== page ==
Highlands Bar and Grill uncorks some lovely new wines.
By Jan Walsh
Photography by Beau Gustafson
I have my favorite seat at the bar of Highlands Bar and Grill. If I shared it here, I might never find it open again. But the bartenders know. And they know that I arrive early in order to snag it. Today as I slip into my seat at the bar—which opens before the restaurant—there is a staff wine tasting of Grassroots wines beginning in the dining room. Highlands’ Beverage Director, Matt Gilpin and the bar staff invite me to come over and taste with them. So I jump off my stool at the chance to be part of this behind the scenes event.
After being introduced to the restaurant staff, I settle in among them. And Grassroots’ Jon Thomas brings forth wines from his bag with “Farms Not Factories” embroidered on it, and proceeds to tell the story of each wine and its heritage. Three wine stories unfold as we sip the wines: Muscadet Delhommeau Cuvée Harmonie 2014, Grüner Veltliner Nigl Freiheit 2013, and Evening Land “Seven Springs Vineyard” Pinot Noir, Eola-Amity Hills 2013, each telling its own unique story.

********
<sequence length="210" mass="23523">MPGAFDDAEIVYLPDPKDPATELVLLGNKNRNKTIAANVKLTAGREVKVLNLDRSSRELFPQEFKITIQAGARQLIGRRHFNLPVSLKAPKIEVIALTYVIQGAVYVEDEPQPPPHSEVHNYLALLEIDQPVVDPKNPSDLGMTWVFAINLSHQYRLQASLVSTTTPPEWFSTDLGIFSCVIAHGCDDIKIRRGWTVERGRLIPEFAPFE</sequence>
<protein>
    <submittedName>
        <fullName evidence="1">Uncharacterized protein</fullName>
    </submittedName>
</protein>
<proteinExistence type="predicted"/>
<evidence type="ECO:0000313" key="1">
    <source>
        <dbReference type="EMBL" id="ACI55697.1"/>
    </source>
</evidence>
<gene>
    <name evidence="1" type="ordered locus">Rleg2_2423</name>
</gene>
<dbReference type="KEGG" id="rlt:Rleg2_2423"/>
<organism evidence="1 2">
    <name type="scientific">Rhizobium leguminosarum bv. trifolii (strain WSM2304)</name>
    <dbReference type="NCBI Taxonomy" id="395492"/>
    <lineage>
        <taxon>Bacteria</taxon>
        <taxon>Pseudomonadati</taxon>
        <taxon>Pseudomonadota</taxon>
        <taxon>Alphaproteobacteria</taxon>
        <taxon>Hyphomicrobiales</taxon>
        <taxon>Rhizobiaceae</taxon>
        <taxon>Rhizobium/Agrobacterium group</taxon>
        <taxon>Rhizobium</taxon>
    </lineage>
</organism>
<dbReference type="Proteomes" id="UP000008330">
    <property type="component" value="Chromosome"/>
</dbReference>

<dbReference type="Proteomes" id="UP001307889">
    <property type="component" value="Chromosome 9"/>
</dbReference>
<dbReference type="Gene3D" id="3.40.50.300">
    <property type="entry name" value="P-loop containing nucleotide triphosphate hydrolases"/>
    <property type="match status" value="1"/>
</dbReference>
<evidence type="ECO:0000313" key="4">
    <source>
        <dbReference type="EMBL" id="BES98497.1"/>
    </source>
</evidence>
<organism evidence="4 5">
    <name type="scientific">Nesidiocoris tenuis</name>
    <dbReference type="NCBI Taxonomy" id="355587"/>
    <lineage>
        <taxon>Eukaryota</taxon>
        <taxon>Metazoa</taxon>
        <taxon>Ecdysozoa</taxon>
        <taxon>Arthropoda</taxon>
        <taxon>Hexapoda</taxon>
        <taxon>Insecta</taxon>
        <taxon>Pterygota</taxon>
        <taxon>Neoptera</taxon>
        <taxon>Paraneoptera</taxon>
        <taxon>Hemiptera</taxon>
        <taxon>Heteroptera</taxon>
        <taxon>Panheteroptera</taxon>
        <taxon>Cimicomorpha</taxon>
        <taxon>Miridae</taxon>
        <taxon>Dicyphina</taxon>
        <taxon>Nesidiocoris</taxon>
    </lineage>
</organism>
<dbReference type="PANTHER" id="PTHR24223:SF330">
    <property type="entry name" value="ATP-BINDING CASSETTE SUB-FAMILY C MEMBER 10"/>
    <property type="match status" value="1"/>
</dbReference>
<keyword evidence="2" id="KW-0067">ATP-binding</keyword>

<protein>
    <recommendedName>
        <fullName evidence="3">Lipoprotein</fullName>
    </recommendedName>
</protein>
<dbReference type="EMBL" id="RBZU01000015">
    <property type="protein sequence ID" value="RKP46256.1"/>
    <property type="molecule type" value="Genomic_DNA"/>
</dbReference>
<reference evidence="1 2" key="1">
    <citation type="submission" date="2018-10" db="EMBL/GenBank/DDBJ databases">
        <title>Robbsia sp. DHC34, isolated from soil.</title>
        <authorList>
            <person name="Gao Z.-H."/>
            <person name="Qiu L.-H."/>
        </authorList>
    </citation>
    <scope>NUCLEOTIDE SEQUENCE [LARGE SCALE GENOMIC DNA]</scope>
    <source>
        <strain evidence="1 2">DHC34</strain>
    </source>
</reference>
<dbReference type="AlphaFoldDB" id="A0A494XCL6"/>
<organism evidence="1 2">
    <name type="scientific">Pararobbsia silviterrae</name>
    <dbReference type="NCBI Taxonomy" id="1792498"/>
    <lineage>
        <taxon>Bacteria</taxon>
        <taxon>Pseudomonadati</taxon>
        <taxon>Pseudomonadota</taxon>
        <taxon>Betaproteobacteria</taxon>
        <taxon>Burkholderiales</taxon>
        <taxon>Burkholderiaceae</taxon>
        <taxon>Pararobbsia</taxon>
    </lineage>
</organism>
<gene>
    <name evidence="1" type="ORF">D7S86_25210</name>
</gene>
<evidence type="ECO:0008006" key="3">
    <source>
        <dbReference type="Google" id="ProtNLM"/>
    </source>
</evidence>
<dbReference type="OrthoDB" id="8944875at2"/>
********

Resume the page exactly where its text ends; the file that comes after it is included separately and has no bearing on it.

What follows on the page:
Together we discover, much like the character Uncle Henry Skinner taught young Max in A Good Year, “This sublime nectar is quite simply incapable of lying. Picked too early, picked too late, it matters not. The wine will always whisper into your mouth with complete, unabashed honesty every time you take a sip.” Our first wine story is from the Loire. Melon de Bourgogne grape, (AKA Muscadet), was originally brought to this French region from Burgundy, where it thrived, and became a favorite pairing for the region’s salty oysters and seafood. Today Michel and Nathalie Delhommeau’s farm of 28 hectares is planted primarily on gabbro rock, which was formed from molten lava. From a single parcel of these old vines, Muscadet Delhommeau Cuvée Harmonie 2014 ($8 by glass) boasts a stony minerality and subtle notes of pineapple and mango. Our second story comes from Austria, in perhaps its best vintage since 1997. Here father Joseph and son Martin Nigl began making wines two decades ago. Their Grüner Veltliner Nigl Freiheit 2013 ($9 by glass) is fragrant and refined with notes of apple and honeydew melon, and wet stone. And the best glass of the tasting is saved for last. Seven Springs Vineyards’ history dates to 1982, when Oregon wine industry pioneer Al MacDonald planted the first vines. Today co-winemakers Sashi Moorman and Rajat Parr combine their vast experience and expertise to make Evening Land “Seven Springs Vineyard” Pinot Noir, Eola-Amity Hills 2013 ($120 by bottle). Pale cherry in color, this gorgeous wine offers notes of raspberry and roses, with velvety tannins, lovely minerality and a lingering acidity.
Published, B-Metro magazine, May 2016
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